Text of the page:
My two cents, a contributing factor to the decline in use of the resource for hunting is cost and access to public lands. A person has to buy a WMA big game permit, or small game permit, to hunt on a TWRA WMA. Less people, in general, are participating in the sport of hunting due to increased costs and lack of reasonable access to public property for hunting. I lived in a TN state forest for 30 years. No problem hunting. I have fished and hunted on TVA property. No problem doing either. WMA is a major logistical challenge. I am all for the TN Forestry Division managing the resource. If they ask, I am the guy that had a mountain bike, with a gun rack on it, in the ’80’s hunting the Cedar Forest. The forest rangers are worth their weight in gold. They know the territory, the resource, and how to encourage the public to use it.
I support allowing year-round hiking in the Bridgestone Firestone Centennial Wilderness WMA in areas of the Highland Rim – where all the best hiking is! Hunters have plenty of room to hunt on the plateau, as originally dictated in the Bridgestone deed. Hunters don’t want to even be on the Highland Rim and have to haul their kills out from there, it’s absurd to think anyone does that.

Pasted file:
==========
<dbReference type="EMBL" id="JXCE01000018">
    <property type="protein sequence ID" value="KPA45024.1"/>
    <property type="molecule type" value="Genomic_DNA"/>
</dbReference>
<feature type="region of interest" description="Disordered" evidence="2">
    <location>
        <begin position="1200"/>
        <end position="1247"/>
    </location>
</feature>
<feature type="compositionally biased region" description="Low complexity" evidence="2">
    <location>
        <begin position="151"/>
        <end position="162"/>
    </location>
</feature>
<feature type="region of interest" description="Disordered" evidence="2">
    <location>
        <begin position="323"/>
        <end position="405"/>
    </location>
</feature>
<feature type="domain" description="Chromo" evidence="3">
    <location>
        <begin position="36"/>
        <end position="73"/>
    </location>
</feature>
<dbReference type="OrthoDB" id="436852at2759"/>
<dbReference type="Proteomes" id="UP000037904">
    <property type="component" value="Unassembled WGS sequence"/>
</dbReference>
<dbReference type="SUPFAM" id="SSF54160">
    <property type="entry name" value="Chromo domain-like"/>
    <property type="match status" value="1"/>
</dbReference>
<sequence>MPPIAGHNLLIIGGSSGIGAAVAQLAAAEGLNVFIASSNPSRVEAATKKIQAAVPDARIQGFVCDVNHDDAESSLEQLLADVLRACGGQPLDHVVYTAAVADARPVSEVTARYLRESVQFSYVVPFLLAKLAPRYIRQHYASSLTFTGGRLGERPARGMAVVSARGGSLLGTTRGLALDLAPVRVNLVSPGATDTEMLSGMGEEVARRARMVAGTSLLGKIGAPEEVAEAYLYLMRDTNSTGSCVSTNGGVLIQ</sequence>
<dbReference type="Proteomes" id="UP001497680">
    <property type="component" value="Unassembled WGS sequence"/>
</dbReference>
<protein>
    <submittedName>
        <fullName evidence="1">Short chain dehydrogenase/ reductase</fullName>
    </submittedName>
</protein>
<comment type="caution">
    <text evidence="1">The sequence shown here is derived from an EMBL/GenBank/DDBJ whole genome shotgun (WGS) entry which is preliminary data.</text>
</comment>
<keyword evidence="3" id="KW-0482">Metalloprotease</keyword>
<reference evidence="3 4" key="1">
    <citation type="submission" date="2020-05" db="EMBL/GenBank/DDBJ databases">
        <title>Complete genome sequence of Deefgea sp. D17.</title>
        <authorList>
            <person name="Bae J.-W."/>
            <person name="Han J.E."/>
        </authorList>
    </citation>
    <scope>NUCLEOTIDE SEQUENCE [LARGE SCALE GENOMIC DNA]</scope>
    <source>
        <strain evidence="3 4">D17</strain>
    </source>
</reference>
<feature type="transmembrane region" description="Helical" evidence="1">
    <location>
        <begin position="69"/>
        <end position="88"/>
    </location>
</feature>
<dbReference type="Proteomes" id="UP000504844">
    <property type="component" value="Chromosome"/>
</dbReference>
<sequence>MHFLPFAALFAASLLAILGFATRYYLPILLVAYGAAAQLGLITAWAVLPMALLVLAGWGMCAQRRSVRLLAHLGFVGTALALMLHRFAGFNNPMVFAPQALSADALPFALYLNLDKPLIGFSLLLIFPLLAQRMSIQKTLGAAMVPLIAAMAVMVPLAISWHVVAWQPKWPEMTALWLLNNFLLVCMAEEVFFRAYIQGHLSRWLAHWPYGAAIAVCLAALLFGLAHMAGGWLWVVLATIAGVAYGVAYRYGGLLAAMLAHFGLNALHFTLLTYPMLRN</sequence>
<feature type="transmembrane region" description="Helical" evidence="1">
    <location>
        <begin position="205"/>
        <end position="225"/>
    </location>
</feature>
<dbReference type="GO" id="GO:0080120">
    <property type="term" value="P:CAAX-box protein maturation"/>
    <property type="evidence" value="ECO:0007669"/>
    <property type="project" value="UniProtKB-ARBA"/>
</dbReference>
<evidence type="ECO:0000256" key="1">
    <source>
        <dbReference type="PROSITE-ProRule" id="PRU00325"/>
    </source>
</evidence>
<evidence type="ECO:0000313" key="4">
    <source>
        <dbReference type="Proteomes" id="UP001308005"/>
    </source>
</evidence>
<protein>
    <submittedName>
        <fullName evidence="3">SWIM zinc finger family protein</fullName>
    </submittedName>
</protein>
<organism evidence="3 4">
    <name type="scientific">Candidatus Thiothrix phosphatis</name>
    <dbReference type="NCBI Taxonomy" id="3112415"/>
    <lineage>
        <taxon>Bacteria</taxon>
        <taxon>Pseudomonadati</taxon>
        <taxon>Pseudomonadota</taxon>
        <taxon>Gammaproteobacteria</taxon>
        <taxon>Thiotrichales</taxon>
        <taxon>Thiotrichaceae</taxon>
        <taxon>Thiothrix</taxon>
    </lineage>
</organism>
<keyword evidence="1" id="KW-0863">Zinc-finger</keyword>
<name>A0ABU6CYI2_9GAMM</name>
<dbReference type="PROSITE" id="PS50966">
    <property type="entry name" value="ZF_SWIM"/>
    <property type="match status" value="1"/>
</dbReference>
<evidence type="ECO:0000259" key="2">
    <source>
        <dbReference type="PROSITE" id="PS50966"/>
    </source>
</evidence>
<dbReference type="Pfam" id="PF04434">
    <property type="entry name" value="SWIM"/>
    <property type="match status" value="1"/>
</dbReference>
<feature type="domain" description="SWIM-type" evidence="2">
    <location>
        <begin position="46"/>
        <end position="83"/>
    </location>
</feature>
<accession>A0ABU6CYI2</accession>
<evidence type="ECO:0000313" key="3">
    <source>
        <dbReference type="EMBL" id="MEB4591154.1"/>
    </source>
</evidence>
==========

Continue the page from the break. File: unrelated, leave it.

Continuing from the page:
I have no problem with the hikers or anyone else being in Scott’s Gulf during hunting season, but i do have a problem with if the hunters have to wear orange , during hunting season so does everyone else , its just common sense. As you can see common sense doesn’t exist anymore. If they are caught not wearing the orange than they need to be fined just like the hunters are.
Thank you for posting. I agree that in areas of mixed activities, all should wear blaze orange during hunting season. I want to see the record remain perfect.
I am glad to finally see an organized effort to make Bridgestone/Firestone open to everyone year round.
I have written two successive governors about this issue. In both cases, the governor forwarded my letter to the TWRA and I never got a reply. It is clear that Bridgestone/Firestone was a gift to ALL Tennesseans and it was NOT paid for by hunting licenses. It was a gift to ALL Tennesseans.